Direct imaging of the pelvic floor muscles using two-dimensional ultrasound: a comparison of women with urogenital prolapse versus controls

Athanasiou S., Chaliha, C., Toozs-Hobson, P., Salvatore, S., Khullar, V., and Cardozo, L.

This study used real-time two-dimensional (2-D) ultrasound imaging to evaluate the anatomy of the levator ani muscle in women with urogenital prolapse compared with controls who did not have prolapse.  The study was conducted in a tertiary referral urogynaecology unit, and sampled 43 women with pelvic organ prolapse, and 24 women attending a gynaecology clinic without prolapse (control group).  All subjects completed a standardised symptom questionnaire before starting the study.

The outcome measures used were the morphology of the vaginal and paravaginal tissue, and the thickness of the levator ani muscle and hiatal area at rest.  These were assessed by repeated measurements to assess intra-observer variability and inter-observer variability which was shown to be good.  In control subjects the study identified that the pubococcygeus muscle showed more regular echogenicity with no evidence of trauma, whereas in women who had experienced prolapse, the muscle had mixed echogenicity (p=0.002).  The mean thickness of the pubococcygeus did not, however, vary between groups.  The levator hiatal area was significantly larger in women with pelvic floor prolapse versus controls (17.8 cm2 versus 13.5cm2, p < 0.001).  This was found to be positively and significantly correlated with prolapse severity (p < 0.001).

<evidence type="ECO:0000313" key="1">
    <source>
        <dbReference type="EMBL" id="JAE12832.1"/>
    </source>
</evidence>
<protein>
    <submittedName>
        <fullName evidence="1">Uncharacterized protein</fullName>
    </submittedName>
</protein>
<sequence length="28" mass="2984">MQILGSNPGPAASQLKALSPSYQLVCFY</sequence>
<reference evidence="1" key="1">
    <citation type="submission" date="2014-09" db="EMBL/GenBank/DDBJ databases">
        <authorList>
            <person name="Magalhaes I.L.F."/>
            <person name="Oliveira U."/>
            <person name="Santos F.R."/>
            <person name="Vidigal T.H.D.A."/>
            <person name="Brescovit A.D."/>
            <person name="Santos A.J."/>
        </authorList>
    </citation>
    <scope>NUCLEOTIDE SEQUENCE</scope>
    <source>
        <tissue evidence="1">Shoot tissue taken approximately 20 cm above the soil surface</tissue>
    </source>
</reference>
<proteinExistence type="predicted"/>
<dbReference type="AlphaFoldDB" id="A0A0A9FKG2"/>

In conclusion, prolapse was found to be significantly related to changes in the morphology of the pelvic floor and increased levator hiatal area.

BJOG: An International Journal of Obstetrics and Gynaecology, 2007,     114(7), 882-888

Link to Abstract

Link to Full Text

Global Health Course

Global Health is fast becoming a priority of all health organisations. Get ahead of the curve, take part in this course and help improve health around the world.
News article posted by: Rachael Lowe

Rachael Lowe is Co-Founder and Executive Director of Physiopedia. A physiotherapist and technology specialist Rachael has been working with Physiopedia since 2008 to create a resource that provides universal access to physiotherapy knowledge as well as a platform for connecting and educating the global physiotherapy profession.

Speak Your Mind

*